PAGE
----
Even as American educators seek to emulate Asian pedagogy a test-centered ethos and a rigorous focus on math, science and engineering Chinese educators are trying to blend a Western emphasis on critical thinking, versatility and leadership into their own traditions. To put it another way, in the peremptorily utopian style typical of official Chinese directives (as well as of educationese the world over), the nations schools must strive to build citizens character in an all-round way, gear their efforts to each and every student, give full scope to students ideological, moral, cultural and scientific potentials and raise their labor skills and physical and psychological aptitudes, achieve vibrant student development and run themselves with distinction. Meijies rise to star student reflects a much-publicized government call to promote suzhi jiaoyu generally translated as quality education, and also sometimes as character education or all-round character education. Her story also raises important questions about the states effort, which has been more generously backed by rhetoric than by money. The goal of change is to liberate students to pursue more fulfilling paths in a country where jobs are no longer assigned; it is also to produce the sort of flexibly skilled work force that best fits an international knowledge economy. But can personal desires and national demands be reconciled? Will the most promising students of the new era be as overburdened and regimented as before? As new opportunities have begun to emerge, so have tensions. If Meijies own trajectory and her Hsylc brainchild are any guide, the force most likely to spur on deep-seated educational ferment in China may well turn out to be students themselves still struggling with stress, yet doing so in an era of greater personal independence and international openness. Overachievers of the world unite!
By Atanu Dey
Cities are engines of growth because they manufacture wealth. That is why rich economies are predominantly urban, and those economies that are largely rural are poor. Therefore the transition from a poor economy to a rich one depends on the transition of the majority of the population from being rural to urban. The scale and quality of the basic habitation unit determines the success of an economy. A large number of small villages is sufficient for poverty; a number of large cities is necessary for prosperity. Economic growth is both a cause and consequence of urbanization, as can be seen anywhere around the world.
The ingredients for wealth creation are well known and conveniently listed as land, labor and capitalthey are called factors of production. If you have a good recipe, the ingredients yield a good product; otherwise the result is unpalatable even with the same ingredients. The recipe can be termed technology. Over time, through painful trial and error, good recipes have been discovered and is fairly cheaply available to anyone sufficiently motivated enough to make something useful out of the available ingredients. In some cases, however, the capital may be insufficient. Fortunately, in many such cases, capital can be borrowed.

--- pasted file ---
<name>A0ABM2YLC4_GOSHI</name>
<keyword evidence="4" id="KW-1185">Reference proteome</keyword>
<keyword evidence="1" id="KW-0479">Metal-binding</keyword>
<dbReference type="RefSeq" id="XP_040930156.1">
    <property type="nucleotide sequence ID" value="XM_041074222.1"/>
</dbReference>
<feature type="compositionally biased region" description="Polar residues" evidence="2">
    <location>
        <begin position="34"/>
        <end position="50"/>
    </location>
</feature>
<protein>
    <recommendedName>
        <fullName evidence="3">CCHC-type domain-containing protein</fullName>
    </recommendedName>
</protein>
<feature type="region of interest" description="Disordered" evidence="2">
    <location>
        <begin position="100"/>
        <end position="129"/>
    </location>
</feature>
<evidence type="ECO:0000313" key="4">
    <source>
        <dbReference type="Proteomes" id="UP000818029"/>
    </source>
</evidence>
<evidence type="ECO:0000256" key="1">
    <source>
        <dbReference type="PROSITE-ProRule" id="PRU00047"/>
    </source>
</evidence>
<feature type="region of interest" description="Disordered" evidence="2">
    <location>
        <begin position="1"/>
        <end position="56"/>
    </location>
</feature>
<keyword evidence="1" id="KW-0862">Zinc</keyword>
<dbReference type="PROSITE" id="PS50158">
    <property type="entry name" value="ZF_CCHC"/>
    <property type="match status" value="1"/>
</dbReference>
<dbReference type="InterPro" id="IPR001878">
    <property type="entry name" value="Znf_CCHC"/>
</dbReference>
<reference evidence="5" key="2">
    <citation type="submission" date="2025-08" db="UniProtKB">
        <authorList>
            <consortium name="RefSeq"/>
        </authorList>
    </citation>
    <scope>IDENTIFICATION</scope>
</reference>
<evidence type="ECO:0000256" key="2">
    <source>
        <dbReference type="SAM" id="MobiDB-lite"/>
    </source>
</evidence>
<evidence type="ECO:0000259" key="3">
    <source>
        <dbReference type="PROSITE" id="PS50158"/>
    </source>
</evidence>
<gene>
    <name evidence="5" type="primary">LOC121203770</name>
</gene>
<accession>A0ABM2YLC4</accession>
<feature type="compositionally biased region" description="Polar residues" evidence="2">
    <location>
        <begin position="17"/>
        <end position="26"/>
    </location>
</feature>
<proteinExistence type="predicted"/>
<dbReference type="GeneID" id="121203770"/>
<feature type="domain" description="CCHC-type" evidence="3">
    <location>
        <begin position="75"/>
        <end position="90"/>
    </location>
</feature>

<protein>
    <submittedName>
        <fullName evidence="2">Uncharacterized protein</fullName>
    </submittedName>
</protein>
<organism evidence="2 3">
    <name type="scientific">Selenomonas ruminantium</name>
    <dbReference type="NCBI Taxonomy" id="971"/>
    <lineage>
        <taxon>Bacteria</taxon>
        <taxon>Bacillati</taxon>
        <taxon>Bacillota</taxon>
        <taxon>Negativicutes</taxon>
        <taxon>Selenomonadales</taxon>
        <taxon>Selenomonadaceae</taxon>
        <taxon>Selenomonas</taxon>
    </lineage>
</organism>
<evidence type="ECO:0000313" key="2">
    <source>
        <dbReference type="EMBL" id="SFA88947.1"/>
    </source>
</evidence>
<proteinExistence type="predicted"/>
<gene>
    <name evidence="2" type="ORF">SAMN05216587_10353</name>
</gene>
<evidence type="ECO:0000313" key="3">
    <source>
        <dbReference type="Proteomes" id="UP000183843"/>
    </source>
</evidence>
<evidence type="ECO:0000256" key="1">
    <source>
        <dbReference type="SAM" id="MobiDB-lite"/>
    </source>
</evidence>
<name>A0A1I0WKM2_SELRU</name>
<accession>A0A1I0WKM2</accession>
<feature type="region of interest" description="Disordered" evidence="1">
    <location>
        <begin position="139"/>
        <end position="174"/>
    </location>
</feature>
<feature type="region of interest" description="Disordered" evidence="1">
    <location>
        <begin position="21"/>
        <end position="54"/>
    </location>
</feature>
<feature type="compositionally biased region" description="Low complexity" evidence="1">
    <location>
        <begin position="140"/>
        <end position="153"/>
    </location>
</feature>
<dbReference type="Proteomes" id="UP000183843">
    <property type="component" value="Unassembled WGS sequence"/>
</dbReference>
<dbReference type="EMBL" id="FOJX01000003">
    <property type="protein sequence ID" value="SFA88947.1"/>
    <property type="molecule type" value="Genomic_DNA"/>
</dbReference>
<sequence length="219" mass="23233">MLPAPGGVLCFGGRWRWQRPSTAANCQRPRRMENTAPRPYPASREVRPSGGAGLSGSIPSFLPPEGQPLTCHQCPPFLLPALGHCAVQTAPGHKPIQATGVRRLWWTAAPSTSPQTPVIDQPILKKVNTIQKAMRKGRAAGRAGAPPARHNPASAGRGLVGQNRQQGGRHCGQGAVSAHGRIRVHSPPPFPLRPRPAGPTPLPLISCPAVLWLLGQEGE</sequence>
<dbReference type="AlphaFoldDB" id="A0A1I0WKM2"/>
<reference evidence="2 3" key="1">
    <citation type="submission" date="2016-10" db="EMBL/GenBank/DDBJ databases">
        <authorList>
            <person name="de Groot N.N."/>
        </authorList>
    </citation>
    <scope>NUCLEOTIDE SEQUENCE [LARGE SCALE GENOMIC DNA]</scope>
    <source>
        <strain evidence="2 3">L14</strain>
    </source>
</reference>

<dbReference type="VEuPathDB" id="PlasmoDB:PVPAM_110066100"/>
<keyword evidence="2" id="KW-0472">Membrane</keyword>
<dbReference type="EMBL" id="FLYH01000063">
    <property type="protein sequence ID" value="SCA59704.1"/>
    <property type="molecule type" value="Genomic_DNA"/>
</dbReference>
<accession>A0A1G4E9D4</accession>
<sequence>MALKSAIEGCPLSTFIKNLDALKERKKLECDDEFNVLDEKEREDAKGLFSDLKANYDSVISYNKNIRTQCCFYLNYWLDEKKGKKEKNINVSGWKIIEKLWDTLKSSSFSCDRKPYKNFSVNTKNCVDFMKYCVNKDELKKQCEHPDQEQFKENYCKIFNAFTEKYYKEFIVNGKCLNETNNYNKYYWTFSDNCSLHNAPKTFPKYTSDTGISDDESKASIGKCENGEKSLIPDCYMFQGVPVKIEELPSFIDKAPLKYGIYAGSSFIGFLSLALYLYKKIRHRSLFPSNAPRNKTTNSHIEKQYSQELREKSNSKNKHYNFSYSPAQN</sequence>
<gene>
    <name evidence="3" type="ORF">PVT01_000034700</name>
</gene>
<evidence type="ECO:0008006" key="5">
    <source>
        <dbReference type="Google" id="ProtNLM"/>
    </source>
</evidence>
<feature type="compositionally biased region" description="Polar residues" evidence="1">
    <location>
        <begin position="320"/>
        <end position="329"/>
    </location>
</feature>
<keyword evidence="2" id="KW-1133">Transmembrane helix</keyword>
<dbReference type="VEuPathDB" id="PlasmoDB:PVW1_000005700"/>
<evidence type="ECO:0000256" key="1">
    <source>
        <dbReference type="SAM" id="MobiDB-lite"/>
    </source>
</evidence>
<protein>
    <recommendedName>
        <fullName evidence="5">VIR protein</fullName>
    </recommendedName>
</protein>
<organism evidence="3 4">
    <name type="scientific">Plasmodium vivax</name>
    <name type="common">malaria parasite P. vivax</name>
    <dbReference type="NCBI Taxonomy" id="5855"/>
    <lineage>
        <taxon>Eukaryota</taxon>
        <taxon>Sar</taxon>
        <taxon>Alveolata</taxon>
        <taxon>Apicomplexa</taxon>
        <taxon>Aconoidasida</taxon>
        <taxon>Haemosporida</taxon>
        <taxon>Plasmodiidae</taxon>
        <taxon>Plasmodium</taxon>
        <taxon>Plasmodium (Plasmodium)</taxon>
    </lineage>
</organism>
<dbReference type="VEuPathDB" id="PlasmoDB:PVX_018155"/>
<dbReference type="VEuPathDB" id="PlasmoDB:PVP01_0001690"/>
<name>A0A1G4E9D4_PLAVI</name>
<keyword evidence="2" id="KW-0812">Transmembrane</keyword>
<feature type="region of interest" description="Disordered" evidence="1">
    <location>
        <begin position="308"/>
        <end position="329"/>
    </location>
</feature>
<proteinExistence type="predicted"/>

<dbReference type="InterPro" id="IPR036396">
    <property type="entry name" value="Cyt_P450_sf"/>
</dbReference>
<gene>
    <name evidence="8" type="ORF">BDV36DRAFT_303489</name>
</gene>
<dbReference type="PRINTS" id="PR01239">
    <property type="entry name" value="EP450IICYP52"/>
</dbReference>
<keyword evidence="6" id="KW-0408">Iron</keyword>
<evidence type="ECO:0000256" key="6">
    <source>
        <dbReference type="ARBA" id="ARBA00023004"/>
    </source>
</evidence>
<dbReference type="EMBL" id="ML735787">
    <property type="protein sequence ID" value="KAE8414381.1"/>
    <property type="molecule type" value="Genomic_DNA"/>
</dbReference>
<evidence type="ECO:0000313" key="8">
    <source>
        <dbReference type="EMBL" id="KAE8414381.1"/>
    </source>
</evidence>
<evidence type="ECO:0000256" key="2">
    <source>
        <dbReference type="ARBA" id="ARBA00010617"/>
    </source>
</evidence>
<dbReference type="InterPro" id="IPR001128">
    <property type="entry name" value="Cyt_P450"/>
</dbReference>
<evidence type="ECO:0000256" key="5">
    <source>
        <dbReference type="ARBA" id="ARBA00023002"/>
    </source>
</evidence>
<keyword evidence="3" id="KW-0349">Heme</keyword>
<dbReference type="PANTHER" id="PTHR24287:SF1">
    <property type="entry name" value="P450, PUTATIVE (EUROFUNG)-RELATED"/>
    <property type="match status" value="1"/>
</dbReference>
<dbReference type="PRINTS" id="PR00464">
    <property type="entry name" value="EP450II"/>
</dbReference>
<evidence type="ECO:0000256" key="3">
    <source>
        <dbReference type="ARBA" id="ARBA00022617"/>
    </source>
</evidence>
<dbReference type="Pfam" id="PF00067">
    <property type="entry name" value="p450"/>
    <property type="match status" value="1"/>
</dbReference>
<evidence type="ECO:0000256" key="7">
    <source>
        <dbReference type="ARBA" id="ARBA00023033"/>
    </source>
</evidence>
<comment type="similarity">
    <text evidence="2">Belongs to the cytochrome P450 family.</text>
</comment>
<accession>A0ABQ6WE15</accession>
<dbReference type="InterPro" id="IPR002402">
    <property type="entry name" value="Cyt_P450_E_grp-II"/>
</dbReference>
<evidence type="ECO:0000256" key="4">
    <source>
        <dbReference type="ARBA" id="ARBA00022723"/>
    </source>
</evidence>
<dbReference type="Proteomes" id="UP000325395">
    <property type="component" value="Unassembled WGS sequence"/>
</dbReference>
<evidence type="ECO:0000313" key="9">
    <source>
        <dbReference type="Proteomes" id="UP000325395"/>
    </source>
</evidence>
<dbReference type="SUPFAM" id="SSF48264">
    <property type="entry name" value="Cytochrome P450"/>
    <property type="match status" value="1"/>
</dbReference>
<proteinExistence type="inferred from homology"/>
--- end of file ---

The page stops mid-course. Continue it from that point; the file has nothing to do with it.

To build the Designer Cities, the DeCis, we need land, labor, capital, and technology. The technology exists. Over the centuries people have figured out how to design and build efficient, effective, and pleasant cities. We do have the land and sufficient labor to get any job donewith a bit of training of the labor, of course. The capital is the last and most critical bit. We just need to shift our perspective and consider the city to be a massive factory for producing wealth. Once you do that, you immediately see that the money spent on building a city is not expenditure but an investment. Therefore if we demonstrate that the return on investment is positive in the case of a city, investors will go for it.
The most important bit is to bring all the factors of production and the technology together simultaneously. It essentially is the solving of what is called a coordination problem. If you can sequence the set of operations properly, you can build using the existing factors in such a way that every stage generates the wealth that you need to move up to the next stage. It is an upward spiral. If you do need to borrow for the first stage, you figure out some innovative financing mechanism.
The first stage is the acquisition of land. There are enough examples of how land can be the foundation upon which you can build vibrant communities. It is just a small step from that to building entire cities using the same method, as we will explore next.